Other British politicians and dignitaries- though no serving prime minister – haveexpressed regret about the incident before.In 1920, Winston Churchill, then thesecretary of state for war, called theAmritsar massacre “a monstrous event”,saying it was “not the British way of doingbusiness”.On a visit to Amritsar in 1997, QueenElizabeth called it a distressing episode, butsaid history could not be rewritten.However, her husband, Prince Philip,courted controversy during the visit whenhe questioned the higher Indian death toll.Before he became prime minister, TonyBlair also visited, saying the memorial atAmritsar was a reminder of “the worstaspects of colonialism”.
In recent years, British leaders havebegun to apologise for some of the excessesof Empire.Visiting Pakistan in 2011, Cameronangered traditionalists at home sayingBritain had caused many of the world’sproblems, including the Kashmir conflictbetween India and Pakistan.When in office, Blair apologised for the19th century Irish potato famine and forBritain’s involvement in the slave trade,while Gordon Brown, his successor,apologised for the fact that British childrenwere shipped to Australia and otherCommonwealth countries between the1920s and 1960s.Britain ruled or held sway in India viathe British East India company from the17th century until 1947.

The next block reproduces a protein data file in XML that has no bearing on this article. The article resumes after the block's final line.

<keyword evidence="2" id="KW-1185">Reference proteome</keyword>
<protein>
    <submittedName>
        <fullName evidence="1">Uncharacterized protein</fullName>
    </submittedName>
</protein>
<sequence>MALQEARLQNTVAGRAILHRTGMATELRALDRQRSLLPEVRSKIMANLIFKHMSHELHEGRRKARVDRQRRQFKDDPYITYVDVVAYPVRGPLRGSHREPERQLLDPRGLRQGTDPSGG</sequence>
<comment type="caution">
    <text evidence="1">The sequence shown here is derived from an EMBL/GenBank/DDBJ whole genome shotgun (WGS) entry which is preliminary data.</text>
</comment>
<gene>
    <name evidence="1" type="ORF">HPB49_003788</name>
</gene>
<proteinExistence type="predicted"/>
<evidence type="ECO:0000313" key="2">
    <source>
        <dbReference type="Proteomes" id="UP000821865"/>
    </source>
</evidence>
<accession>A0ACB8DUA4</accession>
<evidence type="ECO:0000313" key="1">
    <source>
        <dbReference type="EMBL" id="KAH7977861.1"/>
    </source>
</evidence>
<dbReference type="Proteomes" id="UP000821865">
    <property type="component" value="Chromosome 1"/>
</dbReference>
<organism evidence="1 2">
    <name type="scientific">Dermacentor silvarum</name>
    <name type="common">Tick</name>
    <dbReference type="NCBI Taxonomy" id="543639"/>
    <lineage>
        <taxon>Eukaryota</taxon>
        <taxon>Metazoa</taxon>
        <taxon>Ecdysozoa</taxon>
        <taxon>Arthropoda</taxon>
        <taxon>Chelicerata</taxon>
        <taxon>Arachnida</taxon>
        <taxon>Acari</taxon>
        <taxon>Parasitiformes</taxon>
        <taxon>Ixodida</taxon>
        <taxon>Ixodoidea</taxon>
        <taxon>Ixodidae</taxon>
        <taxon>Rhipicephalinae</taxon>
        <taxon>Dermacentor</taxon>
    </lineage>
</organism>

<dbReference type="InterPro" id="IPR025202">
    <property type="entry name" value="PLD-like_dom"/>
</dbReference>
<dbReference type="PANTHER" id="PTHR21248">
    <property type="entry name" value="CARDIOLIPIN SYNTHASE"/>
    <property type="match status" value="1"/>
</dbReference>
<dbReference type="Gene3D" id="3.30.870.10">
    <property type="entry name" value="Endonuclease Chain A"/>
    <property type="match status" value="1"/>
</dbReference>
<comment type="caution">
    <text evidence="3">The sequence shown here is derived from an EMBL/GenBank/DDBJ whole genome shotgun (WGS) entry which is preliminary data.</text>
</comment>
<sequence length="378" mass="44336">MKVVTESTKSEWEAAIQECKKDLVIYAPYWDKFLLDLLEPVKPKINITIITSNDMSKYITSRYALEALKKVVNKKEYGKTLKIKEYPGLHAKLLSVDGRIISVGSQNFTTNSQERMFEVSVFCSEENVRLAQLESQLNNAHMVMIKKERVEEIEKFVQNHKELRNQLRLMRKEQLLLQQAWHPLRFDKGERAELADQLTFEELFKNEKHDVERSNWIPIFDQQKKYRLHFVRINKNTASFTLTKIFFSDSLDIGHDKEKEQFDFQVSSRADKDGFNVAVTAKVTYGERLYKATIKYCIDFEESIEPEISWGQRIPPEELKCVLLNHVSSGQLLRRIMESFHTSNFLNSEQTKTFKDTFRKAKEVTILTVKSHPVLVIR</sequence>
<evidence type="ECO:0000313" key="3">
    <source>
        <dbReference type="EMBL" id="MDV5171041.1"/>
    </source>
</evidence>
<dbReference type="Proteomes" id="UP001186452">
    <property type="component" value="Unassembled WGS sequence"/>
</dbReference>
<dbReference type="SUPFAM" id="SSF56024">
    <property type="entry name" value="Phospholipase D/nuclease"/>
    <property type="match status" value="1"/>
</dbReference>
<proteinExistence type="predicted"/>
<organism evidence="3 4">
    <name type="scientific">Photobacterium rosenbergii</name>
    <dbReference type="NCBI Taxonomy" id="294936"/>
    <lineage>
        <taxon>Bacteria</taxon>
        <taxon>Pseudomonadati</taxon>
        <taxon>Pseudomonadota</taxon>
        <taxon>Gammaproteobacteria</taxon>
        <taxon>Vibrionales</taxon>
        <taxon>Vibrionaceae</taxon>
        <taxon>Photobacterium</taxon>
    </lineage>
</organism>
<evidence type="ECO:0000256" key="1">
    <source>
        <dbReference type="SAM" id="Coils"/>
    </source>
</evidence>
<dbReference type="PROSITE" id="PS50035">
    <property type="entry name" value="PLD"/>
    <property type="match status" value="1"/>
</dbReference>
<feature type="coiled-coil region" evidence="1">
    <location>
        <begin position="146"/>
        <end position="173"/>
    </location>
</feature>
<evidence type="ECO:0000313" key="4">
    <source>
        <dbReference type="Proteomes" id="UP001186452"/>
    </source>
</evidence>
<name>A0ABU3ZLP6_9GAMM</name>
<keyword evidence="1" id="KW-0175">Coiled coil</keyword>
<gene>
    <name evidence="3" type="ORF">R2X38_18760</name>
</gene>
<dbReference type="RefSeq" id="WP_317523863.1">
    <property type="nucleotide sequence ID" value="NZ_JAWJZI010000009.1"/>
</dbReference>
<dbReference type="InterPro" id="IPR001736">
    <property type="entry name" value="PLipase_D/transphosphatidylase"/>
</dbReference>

India’s colonial history remains asensitive subject for many Indians,particularly nationalists who want Britainto recognise and apologise for its excesses.Others believe bygones should bebygones.”What happened in the past happened inthe past,” Aamir Khan, Bollywood film star,told reporters after a meeting withCameron on Tuesday.”I don’t think we can hold the presentgeneration of Britishers responsible forwhat happened ages ago. It is not fair. Idon’t think that they owe us an apology forwhat happened a century ago.”Cameron has said the two countriesenjoy a “special relationship”, a termusually reserved for Britain’s relations withthe United States, but it is a relationshipundergoing profound change.For now, Britain’s economy is the sixthlargest in the world and India’s the 10th.But India is forecast to overtake its oldcolonial master in the decades ahead andLondon wants to share in that economicsuccess.